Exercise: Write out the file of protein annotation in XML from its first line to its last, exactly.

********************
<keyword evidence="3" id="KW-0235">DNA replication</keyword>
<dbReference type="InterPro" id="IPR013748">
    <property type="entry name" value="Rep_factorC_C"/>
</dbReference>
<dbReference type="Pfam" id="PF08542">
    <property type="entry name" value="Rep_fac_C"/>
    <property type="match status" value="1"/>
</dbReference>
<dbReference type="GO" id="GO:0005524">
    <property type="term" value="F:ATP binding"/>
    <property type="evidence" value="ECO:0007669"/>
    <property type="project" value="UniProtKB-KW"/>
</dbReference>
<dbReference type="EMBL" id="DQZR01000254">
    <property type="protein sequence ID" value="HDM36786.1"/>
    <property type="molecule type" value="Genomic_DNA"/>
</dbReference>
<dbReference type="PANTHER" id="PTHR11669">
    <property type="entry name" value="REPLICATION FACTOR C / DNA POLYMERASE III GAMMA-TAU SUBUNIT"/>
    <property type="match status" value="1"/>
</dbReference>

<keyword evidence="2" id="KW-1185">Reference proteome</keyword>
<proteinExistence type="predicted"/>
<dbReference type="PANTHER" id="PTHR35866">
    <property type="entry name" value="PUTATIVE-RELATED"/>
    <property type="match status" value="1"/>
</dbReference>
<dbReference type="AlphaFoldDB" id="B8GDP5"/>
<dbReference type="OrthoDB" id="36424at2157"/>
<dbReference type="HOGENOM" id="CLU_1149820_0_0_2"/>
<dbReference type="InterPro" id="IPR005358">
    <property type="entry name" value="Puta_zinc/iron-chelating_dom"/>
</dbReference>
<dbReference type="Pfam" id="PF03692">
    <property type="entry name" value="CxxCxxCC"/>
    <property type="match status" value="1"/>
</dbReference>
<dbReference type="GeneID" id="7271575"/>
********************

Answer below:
<keyword evidence="3" id="KW-0235">DNA replication</keyword>
<dbReference type="InterPro" id="IPR013748">
    <property type="entry name" value="Rep_factorC_C"/>
</dbReference>
<dbReference type="Pfam" id="PF08542">
    <property type="entry name" value="Rep_fac_C"/>
    <property type="match status" value="1"/>
</dbReference>
<dbReference type="GO" id="GO:0005524">
    <property type="term" value="F:ATP binding"/>
    <property type="evidence" value="ECO:0007669"/>
    <property type="project" value="UniProtKB-KW"/>
</dbReference>
<dbReference type="EMBL" id="DQZR01000254">
    <property type="protein sequence ID" value="HDM36786.1"/>
    <property type="molecule type" value="Genomic_DNA"/>
</dbReference>
<dbReference type="PANTHER" id="PTHR11669">
    <property type="entry name" value="REPLICATION FACTOR C / DNA POLYMERASE III GAMMA-TAU SUBUNIT"/>
    <property type="match status" value="1"/>
</dbReference>

<keyword evidence="2" id="KW-1185">Reference proteome</keyword>
<proteinExistence type="predicted"/>
<dbReference type="PANTHER" id="PTHR35866">
    <property type="entry name" value="PUTATIVE-RELATED"/>
    <property type="match status" value="1"/>
</dbReference>
<dbReference type="AlphaFoldDB" id="B8GDP5"/>
<dbReference type="OrthoDB" id="36424at2157"/>
<dbReference type="HOGENOM" id="CLU_1149820_0_0_2"/>
<dbReference type="InterPro" id="IPR005358">
    <property type="entry name" value="Puta_zinc/iron-chelating_dom"/>
</dbReference>
<dbReference type="Pfam" id="PF03692">
    <property type="entry name" value="CxxCxxCC"/>
    <property type="match status" value="1"/>
</dbReference>
<dbReference type="GeneID" id="7271575"/>